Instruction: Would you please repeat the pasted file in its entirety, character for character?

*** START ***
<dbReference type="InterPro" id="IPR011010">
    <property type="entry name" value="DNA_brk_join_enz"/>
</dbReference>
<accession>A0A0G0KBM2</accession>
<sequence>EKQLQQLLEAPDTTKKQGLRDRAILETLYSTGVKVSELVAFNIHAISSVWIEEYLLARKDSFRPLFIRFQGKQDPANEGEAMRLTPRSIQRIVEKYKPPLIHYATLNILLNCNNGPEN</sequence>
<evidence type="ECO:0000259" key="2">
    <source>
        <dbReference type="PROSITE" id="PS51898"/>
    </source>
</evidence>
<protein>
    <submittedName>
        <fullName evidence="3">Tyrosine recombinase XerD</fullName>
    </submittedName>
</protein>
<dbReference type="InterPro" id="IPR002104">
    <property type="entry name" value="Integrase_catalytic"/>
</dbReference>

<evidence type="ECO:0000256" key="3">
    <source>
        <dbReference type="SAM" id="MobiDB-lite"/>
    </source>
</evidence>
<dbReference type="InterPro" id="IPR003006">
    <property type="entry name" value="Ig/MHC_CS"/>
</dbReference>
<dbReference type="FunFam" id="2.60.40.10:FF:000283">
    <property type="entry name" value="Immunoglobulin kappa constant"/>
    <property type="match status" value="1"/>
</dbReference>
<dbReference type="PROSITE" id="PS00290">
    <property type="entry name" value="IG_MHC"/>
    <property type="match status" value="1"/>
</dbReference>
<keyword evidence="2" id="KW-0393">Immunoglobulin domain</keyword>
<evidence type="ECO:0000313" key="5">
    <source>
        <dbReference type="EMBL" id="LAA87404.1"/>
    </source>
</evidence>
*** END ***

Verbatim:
<dbReference type="InterPro" id="IPR011010">
    <property type="entry name" value="DNA_brk_join_enz"/>
</dbReference>
<accession>A0A0G0KBM2</accession>
<sequence>EKQLQQLLEAPDTTKKQGLRDRAILETLYSTGVKVSELVAFNIHAISSVWIEEYLLARKDSFRPLFIRFQGKQDPANEGEAMRLTPRSIQRIVEKYKPPLIHYATLNILLNCNNGPEN</sequence>
<evidence type="ECO:0000259" key="2">
    <source>
        <dbReference type="PROSITE" id="PS51898"/>
    </source>
</evidence>
<protein>
    <submittedName>
        <fullName evidence="3">Tyrosine recombinase XerD</fullName>
    </submittedName>
</protein>
<dbReference type="InterPro" id="IPR002104">
    <property type="entry name" value="Integrase_catalytic"/>
</dbReference>

<evidence type="ECO:0000256" key="3">
    <source>
        <dbReference type="SAM" id="MobiDB-lite"/>
    </source>
</evidence>
<dbReference type="InterPro" id="IPR003006">
    <property type="entry name" value="Ig/MHC_CS"/>
</dbReference>
<dbReference type="FunFam" id="2.60.40.10:FF:000283">
    <property type="entry name" value="Immunoglobulin kappa constant"/>
    <property type="match status" value="1"/>
</dbReference>
<dbReference type="PROSITE" id="PS00290">
    <property type="entry name" value="IG_MHC"/>
    <property type="match status" value="1"/>
</dbReference>
<keyword evidence="2" id="KW-0393">Immunoglobulin domain</keyword>
<evidence type="ECO:0000313" key="5">
    <source>
        <dbReference type="EMBL" id="LAA87404.1"/>
    </source>
</evidence>